A distinctly international atmosphere still pervades present day Santa Ponsa which hosts many different nationalities but retains much pride in its history.
Best Places To Stay
Santa Ponsa offers every type of accommodation from package holiday hotels to luxury villas. Prime locations include the beachfront across the bay from the big main beach, the marinas where certain hotels have their own boat jetties, and the Nova Santa Ponsa golf resort areas with spectacular sea views.
Good budget options are the apartment complexes set slightly back from the waterfront while avoiding the northern end of town which can be noisy.
For sheer exclusivity though, the grand villas at Nova Santa Ponsa take the top prize starting from around €1 million up to €11 million for decadent detached properties with pools, gardens and tight security.
Santa Ponsa Weather
Santa Ponsa enjoys a typically Mediterranean climate of hot, dry summers and cooler winters with modest rainfall.
Average temperatures reach around 31°C during the hottest month of August. The mercury often peaks above 35°C at the height of summer while highs of 15-16°C prevail from December to February marking the coolest period.
Sea breezes help moderate the heat while a mountain backdrop provides some winter shelter.
With 300 days of annual sunshine, any time is ideal to visit lovely Santa Ponsa.
Santa Ponsa Weather Facts
- The average annual temperature is 17°C. The warmest months on average are July and August (24-25°C) and the coldest months are January and February (9°C).
- The average monthly high temperature ranges from 14°C in January/February to 29°C in July. The range between average highs and average lows each month is about 10°C.
- The sea temperature lags behind the air temperature by about 1-3 months. It peaks at 26°C in August, compared to the air temperature peak in July.
- All months have an average high temperature between 14-30°C. No extreme hot or cold temperatures. This is typical for a Mediterranean climate.
- The lowest average monthly temperature overall is the February low of 4°C. So even the coldest nights stay above freezing on average.
- The average yearly high temperature of 23°C means hot summer days predominate. But the average low of 12°C means cooler nights and mild winters still occur.
Sant Ponsa Weather FAQ
The weather is mild and sunny year-round. The average annual temperature is a pleasant 17°C. Summers are hot with average highs around 27-30°C, while winters see highs of 14-15°C.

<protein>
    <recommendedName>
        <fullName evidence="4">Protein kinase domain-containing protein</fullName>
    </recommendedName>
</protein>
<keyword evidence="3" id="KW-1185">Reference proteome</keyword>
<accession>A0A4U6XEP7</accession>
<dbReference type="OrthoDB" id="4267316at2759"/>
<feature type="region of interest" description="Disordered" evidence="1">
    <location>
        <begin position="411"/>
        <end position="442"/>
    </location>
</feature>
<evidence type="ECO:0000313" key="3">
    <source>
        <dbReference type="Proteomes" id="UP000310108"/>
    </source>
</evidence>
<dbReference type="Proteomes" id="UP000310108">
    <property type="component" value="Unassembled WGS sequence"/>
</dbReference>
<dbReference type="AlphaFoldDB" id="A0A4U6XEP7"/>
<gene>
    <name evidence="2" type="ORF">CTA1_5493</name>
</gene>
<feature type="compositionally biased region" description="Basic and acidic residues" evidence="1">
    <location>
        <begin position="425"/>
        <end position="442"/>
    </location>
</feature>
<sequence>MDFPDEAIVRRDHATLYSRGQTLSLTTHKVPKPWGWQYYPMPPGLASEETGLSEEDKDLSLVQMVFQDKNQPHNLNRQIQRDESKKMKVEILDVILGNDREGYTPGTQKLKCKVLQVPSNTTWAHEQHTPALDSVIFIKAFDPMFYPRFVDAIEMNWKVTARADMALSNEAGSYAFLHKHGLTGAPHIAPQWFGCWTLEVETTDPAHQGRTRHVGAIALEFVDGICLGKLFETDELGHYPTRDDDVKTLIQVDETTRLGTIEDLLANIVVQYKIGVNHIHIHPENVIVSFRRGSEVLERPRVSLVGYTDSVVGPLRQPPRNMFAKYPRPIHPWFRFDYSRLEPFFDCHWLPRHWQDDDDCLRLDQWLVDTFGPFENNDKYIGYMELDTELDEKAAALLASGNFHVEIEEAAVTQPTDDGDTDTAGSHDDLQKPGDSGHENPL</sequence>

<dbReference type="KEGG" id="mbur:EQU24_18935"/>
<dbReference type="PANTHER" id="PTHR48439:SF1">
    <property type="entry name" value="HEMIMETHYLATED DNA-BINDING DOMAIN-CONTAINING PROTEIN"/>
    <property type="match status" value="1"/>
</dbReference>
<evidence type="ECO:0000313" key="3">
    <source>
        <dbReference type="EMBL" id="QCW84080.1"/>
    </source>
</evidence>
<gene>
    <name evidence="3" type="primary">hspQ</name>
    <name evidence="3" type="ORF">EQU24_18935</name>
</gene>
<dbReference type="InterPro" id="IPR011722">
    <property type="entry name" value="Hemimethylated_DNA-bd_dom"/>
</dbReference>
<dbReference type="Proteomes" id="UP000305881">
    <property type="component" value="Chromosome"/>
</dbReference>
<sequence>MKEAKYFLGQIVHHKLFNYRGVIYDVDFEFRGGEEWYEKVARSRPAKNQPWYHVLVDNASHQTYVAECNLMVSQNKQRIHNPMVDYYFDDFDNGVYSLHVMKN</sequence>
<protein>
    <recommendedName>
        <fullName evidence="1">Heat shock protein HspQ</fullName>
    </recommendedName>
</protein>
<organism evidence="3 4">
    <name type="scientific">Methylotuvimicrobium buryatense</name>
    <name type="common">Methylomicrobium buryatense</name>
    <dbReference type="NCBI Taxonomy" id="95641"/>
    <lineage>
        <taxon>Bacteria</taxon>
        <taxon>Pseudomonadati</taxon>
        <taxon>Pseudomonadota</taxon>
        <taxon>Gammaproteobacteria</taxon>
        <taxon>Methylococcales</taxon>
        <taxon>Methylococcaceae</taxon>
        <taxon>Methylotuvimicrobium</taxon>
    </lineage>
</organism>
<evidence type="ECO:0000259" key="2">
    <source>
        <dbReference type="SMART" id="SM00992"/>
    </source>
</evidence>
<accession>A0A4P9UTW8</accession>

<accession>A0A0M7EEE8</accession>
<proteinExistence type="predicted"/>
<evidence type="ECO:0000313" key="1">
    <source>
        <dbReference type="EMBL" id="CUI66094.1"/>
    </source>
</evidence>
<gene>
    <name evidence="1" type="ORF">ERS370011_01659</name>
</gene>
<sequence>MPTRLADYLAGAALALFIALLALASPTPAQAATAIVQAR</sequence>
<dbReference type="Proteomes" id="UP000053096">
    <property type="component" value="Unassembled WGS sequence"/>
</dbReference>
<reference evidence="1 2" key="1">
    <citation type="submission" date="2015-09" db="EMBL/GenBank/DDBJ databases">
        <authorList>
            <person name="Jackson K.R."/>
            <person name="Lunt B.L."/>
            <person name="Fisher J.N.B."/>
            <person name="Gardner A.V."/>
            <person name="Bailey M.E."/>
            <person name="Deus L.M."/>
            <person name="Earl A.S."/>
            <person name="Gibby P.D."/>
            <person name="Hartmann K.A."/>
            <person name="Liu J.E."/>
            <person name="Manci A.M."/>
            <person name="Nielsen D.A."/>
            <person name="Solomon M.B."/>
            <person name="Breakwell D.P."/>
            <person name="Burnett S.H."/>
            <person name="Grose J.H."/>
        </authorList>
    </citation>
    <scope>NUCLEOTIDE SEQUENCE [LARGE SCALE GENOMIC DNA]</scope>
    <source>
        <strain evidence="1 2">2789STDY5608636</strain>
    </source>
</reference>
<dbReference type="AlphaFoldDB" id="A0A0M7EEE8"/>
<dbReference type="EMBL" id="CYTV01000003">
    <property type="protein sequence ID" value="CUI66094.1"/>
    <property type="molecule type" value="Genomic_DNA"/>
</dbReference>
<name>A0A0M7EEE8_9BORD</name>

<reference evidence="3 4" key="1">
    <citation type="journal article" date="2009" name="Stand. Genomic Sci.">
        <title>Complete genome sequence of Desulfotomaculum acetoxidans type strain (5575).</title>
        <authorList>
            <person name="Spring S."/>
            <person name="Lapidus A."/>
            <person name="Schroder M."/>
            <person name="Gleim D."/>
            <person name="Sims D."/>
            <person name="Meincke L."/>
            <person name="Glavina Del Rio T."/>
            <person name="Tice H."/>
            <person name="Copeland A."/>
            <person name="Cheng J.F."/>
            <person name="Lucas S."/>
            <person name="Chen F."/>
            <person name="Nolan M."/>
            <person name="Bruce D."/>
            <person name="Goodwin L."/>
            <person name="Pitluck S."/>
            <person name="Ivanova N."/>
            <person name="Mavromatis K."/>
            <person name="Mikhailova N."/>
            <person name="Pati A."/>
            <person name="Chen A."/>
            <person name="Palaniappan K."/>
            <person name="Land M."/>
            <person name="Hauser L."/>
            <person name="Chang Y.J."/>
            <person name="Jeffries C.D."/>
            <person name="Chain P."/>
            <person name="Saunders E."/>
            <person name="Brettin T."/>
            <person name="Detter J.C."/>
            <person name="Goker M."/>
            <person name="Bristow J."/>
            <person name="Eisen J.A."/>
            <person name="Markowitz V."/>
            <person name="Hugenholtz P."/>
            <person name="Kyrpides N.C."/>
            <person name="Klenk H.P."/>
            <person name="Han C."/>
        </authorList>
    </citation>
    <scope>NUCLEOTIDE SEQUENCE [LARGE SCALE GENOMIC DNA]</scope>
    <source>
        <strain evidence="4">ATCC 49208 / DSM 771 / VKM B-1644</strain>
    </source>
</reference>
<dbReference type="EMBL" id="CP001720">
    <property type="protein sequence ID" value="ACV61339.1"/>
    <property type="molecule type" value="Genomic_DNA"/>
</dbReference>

July and August are the warmest months. Average temperatures are 24-25°C with average highs of 29-30°C. The sea temperature peaks in August at 26°C.
Majorca has very low rainfall most of the year. The wettest months are October-January when brief storms occur, but even then sunshine dominates.
No, Majorca has a dry climate. While heatwaves can occasionally spike humidity in summer, the rest of the year is comfortable.
While winters are mild compared to other European destinations, temperatures dip to 8°C on average. Pack layers and light jackets, especially for evenings.
Yes, summer nighttime lows average 16-19°C so evenings are comfortable after hot days. But some heatwaves spike night temperatures over 20°C.
Definitely! From May to September, averages range from 21-26°C which is perfect for sunbathing, swimming, and beach activities.
Santa Ponsa is only 30 minutes drive from Palma de Mallorca Airport so hiring a rental car provides the fastest and most convenient way to reach the resort.
Taxis are plentiful and cost around €50 each way.
Buses run from the airport via Palma city to Santa Ponsa, taking just over an hour.
Once within Santa Ponsa itself, exploring the extensive beachside promenade area is best done on foot.
Buses connect Santa Ponsa to neighbouring towns and beyond including Magaluf, Palma, Andratx and more.
There are also boat trips available from the marinas out to destinations such as Dragonera Island Nature Reserve.
Sant Ponsa FAQ
Yes, Santa Ponsa is a lovely seaside resort on Majorca’s scenic southwest coast. It has beautiful beaches, great weather, lots of amenities, good restaurants, and a vibrant nightlife.
Santa Ponsa is famous primarily for its main Blue Flag sandy beach, Playa de Santa Ponsa, which stretches over 500 meters wide. It also has world-class golf courses that have hosted the European Tour, and luxury marinas with expensive yachts.
Yes, it has a lively nightlife scene concentrated along its main tourist strip Ramon de Montcada, with many bars, pubs and clubs that come alive each night. It attracts a younger, party-going crowd.
No, Santa Ponsa doesn’t have an old historical town. Its history traces back to a Roman villa and Moorish agriculture. It only became a developed resort town in the 1960s.
There are no specifically named famous residents. However, the luxury villa complexes in the Nova Santa Ponsa area are said to have tight security, likely indicating wealthy and elite owners.
Yes, it attracts many Irish visitors and has several Irish-themed pubs and bars. Brits also comprise a large number of tourists there.
Irish tourists likely go to Santa Ponsa because it is easy to reach from Ireland, provides a typical sunny seaside resort holiday experience, and offers Irish/British-style pubs and familiar food. The area also caters well to English speakers.
Yes, Santa Ponsa has souvenir shops, convenience stores, grocery stores, supermarkets, banks, pharmacies and more concentrated around the tourist areas and beaches.
Santa Ponsa has a small Saturday morning market in the resort itself. For a larger market, the Andratx weekly open-air market is held on Wednesdays nearby.
The main tourist strip with concentrations of bars, restaurants and nightlife is called Ramon de Montcada.
Yes, there is a small weekly market held in Santa Ponsa on Saturday mornings.
Click to show map!
Mark Kaye is a travel writer and content creator living in Majorca, Spain. Originally from the UK, Mark moved to the island and quickly fell in love with Majorcan culture, food, and scenic landscapes. When he’s not busy writing detailed guides about Majorca’s top tourist attractions and hidden local gems, you can find him out exploring coastal trails or wandering the streets of Palma’s Old Town in search of his next great restaurant discovery.